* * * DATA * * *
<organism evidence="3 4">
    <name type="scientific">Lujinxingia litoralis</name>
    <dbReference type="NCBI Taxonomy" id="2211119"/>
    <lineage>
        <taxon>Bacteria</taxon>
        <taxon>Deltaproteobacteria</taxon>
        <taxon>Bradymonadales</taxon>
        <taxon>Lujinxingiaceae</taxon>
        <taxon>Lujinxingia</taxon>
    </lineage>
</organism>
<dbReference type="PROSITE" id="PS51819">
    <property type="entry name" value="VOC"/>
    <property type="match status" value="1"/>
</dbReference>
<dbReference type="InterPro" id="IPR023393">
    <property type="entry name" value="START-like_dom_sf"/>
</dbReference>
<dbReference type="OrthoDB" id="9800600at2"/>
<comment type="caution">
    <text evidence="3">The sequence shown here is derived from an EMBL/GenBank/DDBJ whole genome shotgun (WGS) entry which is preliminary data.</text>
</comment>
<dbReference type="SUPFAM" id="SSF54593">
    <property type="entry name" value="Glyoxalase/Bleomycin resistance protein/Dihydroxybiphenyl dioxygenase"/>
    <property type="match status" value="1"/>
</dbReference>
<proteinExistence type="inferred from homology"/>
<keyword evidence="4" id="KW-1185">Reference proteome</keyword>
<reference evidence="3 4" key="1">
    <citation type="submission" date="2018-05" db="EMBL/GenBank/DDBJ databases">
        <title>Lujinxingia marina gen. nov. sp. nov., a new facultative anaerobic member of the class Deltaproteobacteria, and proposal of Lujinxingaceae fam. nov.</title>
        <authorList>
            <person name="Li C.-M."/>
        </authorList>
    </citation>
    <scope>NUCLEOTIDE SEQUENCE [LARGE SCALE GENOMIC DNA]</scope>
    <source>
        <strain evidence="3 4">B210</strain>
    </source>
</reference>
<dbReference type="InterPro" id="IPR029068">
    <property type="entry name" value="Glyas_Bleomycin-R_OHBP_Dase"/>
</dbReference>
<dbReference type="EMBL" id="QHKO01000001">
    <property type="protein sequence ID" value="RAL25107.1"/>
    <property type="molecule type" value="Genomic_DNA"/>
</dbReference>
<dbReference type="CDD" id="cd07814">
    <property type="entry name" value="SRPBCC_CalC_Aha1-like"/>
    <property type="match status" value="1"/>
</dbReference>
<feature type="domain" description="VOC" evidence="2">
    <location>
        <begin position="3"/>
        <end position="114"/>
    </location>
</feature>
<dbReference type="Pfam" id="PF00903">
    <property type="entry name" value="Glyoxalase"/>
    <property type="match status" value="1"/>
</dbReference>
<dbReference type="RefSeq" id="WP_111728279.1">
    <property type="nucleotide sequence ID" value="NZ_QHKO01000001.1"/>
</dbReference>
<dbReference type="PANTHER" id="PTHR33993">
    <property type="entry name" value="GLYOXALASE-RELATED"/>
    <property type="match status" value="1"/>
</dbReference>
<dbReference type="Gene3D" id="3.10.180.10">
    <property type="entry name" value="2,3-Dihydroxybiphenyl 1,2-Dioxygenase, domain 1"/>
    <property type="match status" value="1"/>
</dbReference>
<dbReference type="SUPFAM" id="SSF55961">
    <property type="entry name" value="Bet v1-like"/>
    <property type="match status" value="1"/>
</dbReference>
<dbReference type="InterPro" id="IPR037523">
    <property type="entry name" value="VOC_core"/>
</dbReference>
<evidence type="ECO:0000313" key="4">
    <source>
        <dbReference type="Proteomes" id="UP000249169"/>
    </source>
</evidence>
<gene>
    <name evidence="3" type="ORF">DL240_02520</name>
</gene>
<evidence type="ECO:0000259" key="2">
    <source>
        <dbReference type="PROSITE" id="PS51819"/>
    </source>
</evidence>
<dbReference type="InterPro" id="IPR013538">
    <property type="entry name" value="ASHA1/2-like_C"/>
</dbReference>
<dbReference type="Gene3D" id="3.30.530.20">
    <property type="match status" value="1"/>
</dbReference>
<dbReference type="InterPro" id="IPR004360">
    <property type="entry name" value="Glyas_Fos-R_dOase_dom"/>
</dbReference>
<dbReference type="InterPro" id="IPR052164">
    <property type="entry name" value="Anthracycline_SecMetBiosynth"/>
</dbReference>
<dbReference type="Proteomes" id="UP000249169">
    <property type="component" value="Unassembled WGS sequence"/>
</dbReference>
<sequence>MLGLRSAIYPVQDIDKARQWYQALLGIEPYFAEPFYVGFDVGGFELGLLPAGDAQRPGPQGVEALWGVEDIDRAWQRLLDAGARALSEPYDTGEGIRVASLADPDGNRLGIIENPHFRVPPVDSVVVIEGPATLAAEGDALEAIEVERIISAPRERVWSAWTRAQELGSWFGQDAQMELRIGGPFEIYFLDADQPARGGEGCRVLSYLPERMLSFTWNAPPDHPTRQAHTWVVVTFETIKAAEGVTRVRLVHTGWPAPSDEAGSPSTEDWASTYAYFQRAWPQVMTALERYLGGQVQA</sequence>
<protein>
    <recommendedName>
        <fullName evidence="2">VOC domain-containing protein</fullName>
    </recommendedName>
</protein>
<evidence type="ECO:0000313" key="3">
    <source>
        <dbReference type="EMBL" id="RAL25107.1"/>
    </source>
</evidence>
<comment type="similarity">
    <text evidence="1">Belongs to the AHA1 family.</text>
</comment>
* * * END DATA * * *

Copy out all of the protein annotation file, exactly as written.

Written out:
<organism evidence="3 4">
    <name type="scientific">Lujinxingia litoralis</name>
    <dbReference type="NCBI Taxonomy" id="2211119"/>
    <lineage>
        <taxon>Bacteria</taxon>
        <taxon>Deltaproteobacteria</taxon>
        <taxon>Bradymonadales</taxon>
        <taxon>Lujinxingiaceae</taxon>
        <taxon>Lujinxingia</taxon>
    </lineage>
</organism>
<dbReference type="PROSITE" id="PS51819">
    <property type="entry name" value="VOC"/>
    <property type="match status" value="1"/>
</dbReference>
<dbReference type="InterPro" id="IPR023393">
    <property type="entry name" value="START-like_dom_sf"/>
</dbReference>
<dbReference type="OrthoDB" id="9800600at2"/>
<comment type="caution">
    <text evidence="3">The sequence shown here is derived from an EMBL/GenBank/DDBJ whole genome shotgun (WGS) entry which is preliminary data.</text>
</comment>
<dbReference type="SUPFAM" id="SSF54593">
    <property type="entry name" value="Glyoxalase/Bleomycin resistance protein/Dihydroxybiphenyl dioxygenase"/>
    <property type="match status" value="1"/>
</dbReference>
<proteinExistence type="inferred from homology"/>
<keyword evidence="4" id="KW-1185">Reference proteome</keyword>
<reference evidence="3 4" key="1">
    <citation type="submission" date="2018-05" db="EMBL/GenBank/DDBJ databases">
        <title>Lujinxingia marina gen. nov. sp. nov., a new facultative anaerobic member of the class Deltaproteobacteria, and proposal of Lujinxingaceae fam. nov.</title>
        <authorList>
            <person name="Li C.-M."/>
        </authorList>
    </citation>
    <scope>NUCLEOTIDE SEQUENCE [LARGE SCALE GENOMIC DNA]</scope>
    <source>
        <strain evidence="3 4">B210</strain>
    </source>
</reference>
<dbReference type="InterPro" id="IPR029068">
    <property type="entry name" value="Glyas_Bleomycin-R_OHBP_Dase"/>
</dbReference>
<dbReference type="EMBL" id="QHKO01000001">
    <property type="protein sequence ID" value="RAL25107.1"/>
    <property type="molecule type" value="Genomic_DNA"/>
</dbReference>
<dbReference type="CDD" id="cd07814">
    <property type="entry name" value="SRPBCC_CalC_Aha1-like"/>
    <property type="match status" value="1"/>
</dbReference>
<feature type="domain" description="VOC" evidence="2">
    <location>
        <begin position="3"/>
        <end position="114"/>
    </location>
</feature>
<dbReference type="Pfam" id="PF00903">
    <property type="entry name" value="Glyoxalase"/>
    <property type="match status" value="1"/>
</dbReference>
<dbReference type="RefSeq" id="WP_111728279.1">
    <property type="nucleotide sequence ID" value="NZ_QHKO01000001.1"/>
</dbReference>
<dbReference type="PANTHER" id="PTHR33993">
    <property type="entry name" value="GLYOXALASE-RELATED"/>
    <property type="match status" value="1"/>
</dbReference>
<dbReference type="Gene3D" id="3.10.180.10">
    <property type="entry name" value="2,3-Dihydroxybiphenyl 1,2-Dioxygenase, domain 1"/>
    <property type="match status" value="1"/>
</dbReference>
<dbReference type="SUPFAM" id="SSF55961">
    <property type="entry name" value="Bet v1-like"/>
    <property type="match status" value="1"/>
</dbReference>
<dbReference type="InterPro" id="IPR037523">
    <property type="entry name" value="VOC_core"/>
</dbReference>
<evidence type="ECO:0000313" key="4">
    <source>
        <dbReference type="Proteomes" id="UP000249169"/>
    </source>
</evidence>
<gene>
    <name evidence="3" type="ORF">DL240_02520</name>
</gene>
<evidence type="ECO:0000259" key="2">
    <source>
        <dbReference type="PROSITE" id="PS51819"/>
    </source>
</evidence>
<dbReference type="InterPro" id="IPR013538">
    <property type="entry name" value="ASHA1/2-like_C"/>
</dbReference>
<dbReference type="Gene3D" id="3.30.530.20">
    <property type="match status" value="1"/>
</dbReference>
<dbReference type="InterPro" id="IPR004360">
    <property type="entry name" value="Glyas_Fos-R_dOase_dom"/>
</dbReference>
<dbReference type="InterPro" id="IPR052164">
    <property type="entry name" value="Anthracycline_SecMetBiosynth"/>
</dbReference>
<dbReference type="Proteomes" id="UP000249169">
    <property type="component" value="Unassembled WGS sequence"/>
</dbReference>
<sequence>MLGLRSAIYPVQDIDKARQWYQALLGIEPYFAEPFYVGFDVGGFELGLLPAGDAQRPGPQGVEALWGVEDIDRAWQRLLDAGARALSEPYDTGEGIRVASLADPDGNRLGIIENPHFRVPPVDSVVVIEGPATLAAEGDALEAIEVERIISAPRERVWSAWTRAQELGSWFGQDAQMELRIGGPFEIYFLDADQPARGGEGCRVLSYLPERMLSFTWNAPPDHPTRQAHTWVVVTFETIKAAEGVTRVRLVHTGWPAPSDEAGSPSTEDWASTYAYFQRAWPQVMTALERYLGGQVQA</sequence>
<protein>
    <recommendedName>
        <fullName evidence="2">VOC domain-containing protein</fullName>
    </recommendedName>
</protein>
<evidence type="ECO:0000313" key="3">
    <source>
        <dbReference type="EMBL" id="RAL25107.1"/>
    </source>
</evidence>
<comment type="similarity">
    <text evidence="1">Belongs to the AHA1 family.</text>
</comment>